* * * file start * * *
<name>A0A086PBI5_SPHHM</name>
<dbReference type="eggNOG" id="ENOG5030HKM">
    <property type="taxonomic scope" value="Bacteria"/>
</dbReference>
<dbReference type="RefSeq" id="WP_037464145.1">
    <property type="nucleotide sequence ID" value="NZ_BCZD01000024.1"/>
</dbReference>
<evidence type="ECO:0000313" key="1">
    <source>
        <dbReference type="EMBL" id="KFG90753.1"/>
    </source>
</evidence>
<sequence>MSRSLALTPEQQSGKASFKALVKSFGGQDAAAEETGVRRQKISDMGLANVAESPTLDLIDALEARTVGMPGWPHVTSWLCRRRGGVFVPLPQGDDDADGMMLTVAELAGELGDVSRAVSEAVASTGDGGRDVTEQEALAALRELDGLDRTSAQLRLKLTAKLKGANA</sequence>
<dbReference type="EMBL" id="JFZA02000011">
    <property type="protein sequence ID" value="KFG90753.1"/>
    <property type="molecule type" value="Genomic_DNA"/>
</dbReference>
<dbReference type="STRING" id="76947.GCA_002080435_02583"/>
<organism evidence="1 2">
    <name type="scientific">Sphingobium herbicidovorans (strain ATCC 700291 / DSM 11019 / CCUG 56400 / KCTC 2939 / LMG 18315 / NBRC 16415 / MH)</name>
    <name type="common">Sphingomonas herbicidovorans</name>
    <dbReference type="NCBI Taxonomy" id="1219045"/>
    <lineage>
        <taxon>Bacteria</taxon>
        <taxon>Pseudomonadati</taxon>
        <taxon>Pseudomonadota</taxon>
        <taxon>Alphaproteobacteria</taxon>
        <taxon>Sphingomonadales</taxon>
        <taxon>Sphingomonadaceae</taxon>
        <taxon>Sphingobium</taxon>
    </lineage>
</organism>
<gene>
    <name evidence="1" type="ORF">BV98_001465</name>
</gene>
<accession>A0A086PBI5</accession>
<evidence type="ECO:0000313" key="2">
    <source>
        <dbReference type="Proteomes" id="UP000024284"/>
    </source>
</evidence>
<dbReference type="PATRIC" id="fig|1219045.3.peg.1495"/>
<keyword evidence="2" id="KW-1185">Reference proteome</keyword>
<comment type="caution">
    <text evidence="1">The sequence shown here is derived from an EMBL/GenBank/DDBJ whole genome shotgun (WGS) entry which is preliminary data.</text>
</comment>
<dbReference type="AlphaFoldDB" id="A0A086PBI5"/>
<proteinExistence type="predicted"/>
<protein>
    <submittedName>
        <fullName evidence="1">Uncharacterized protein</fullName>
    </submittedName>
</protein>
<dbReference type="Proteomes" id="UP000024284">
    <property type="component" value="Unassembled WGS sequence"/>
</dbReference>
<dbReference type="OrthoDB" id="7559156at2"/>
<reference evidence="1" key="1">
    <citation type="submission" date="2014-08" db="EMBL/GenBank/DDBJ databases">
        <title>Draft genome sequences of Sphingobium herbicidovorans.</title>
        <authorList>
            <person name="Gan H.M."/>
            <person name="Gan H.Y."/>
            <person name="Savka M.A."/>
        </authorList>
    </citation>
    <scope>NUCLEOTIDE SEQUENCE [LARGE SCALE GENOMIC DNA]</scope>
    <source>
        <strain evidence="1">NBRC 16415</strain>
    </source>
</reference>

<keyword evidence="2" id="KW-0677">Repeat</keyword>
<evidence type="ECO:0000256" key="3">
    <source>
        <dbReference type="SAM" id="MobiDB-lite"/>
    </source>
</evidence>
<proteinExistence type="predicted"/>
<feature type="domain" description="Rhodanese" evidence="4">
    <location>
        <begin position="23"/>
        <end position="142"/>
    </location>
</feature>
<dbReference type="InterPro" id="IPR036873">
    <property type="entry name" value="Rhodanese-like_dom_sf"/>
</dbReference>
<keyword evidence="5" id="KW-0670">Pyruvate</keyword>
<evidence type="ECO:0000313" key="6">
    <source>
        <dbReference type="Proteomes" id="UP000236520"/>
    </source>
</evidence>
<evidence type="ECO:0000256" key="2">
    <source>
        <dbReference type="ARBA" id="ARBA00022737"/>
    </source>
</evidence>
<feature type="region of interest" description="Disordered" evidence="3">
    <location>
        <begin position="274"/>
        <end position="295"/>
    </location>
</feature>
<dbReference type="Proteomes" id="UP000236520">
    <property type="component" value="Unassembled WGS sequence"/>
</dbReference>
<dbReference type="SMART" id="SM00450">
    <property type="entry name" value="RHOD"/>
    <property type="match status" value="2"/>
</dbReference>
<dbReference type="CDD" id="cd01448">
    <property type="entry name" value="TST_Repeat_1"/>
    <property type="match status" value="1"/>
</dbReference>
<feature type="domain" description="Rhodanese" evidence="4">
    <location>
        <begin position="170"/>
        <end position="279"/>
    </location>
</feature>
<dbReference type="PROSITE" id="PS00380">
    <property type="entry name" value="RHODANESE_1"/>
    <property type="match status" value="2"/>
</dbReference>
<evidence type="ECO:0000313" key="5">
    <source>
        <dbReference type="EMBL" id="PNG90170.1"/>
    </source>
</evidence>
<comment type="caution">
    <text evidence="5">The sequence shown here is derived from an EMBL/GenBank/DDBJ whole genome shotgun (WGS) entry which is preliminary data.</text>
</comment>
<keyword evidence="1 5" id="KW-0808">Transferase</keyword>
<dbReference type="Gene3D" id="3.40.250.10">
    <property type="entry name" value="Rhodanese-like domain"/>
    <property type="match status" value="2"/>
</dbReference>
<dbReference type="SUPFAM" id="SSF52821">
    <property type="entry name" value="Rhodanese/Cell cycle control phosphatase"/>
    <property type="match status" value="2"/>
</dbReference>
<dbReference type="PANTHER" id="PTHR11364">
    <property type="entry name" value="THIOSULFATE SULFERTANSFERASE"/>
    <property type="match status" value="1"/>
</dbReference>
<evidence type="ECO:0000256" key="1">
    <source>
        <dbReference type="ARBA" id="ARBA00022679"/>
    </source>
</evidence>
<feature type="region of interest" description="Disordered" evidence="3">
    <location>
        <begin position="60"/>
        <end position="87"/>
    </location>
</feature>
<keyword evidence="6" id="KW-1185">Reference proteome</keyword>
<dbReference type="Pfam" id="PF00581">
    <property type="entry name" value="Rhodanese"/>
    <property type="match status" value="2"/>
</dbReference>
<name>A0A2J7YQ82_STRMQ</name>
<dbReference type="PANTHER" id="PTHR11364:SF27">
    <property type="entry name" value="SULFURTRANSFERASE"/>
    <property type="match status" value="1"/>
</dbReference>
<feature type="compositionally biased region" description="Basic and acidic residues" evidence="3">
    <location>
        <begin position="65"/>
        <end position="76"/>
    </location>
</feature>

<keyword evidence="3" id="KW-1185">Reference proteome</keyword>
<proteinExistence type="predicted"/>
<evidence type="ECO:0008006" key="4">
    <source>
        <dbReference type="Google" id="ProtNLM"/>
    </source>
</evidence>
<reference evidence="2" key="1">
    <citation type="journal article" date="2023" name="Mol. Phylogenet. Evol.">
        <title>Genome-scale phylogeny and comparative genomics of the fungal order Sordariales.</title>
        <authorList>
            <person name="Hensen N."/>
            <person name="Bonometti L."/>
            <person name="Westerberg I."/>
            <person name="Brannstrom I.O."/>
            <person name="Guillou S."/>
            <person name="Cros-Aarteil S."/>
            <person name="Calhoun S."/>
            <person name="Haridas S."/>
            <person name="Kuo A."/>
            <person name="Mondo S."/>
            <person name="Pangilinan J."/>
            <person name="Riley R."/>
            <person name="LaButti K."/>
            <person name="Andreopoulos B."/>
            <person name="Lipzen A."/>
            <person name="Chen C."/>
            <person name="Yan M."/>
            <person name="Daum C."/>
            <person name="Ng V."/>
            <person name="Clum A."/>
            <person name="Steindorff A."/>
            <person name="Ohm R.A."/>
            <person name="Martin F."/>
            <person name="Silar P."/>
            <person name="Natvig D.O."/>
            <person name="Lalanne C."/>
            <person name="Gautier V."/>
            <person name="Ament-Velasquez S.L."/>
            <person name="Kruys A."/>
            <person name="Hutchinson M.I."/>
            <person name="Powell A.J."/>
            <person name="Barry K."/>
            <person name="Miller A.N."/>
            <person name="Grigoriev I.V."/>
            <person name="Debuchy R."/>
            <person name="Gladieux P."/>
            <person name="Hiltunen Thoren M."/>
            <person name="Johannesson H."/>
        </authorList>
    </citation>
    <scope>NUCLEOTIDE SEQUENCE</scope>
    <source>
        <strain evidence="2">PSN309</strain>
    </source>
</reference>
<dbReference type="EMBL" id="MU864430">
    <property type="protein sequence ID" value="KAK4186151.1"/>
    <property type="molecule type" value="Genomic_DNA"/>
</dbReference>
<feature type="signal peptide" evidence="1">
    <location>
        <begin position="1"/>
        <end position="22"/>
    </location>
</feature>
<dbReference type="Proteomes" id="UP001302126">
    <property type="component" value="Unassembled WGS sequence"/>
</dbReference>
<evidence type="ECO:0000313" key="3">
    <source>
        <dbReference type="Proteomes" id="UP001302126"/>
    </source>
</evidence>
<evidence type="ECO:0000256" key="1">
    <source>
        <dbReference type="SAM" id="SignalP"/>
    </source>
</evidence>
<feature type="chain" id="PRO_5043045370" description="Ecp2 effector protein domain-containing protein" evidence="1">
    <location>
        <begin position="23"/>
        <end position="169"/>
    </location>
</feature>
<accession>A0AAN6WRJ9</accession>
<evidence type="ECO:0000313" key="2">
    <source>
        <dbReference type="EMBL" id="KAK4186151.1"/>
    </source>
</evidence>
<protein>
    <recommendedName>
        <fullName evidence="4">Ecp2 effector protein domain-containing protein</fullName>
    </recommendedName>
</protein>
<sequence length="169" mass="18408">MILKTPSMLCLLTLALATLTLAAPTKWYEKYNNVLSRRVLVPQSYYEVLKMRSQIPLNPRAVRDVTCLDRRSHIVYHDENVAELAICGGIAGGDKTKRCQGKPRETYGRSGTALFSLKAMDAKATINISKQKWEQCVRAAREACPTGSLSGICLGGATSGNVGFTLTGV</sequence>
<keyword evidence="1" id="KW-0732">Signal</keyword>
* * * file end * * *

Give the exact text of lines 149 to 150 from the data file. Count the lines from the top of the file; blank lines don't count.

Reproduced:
        <dbReference type="ARBA" id="ARBA00022679"/>
    </source>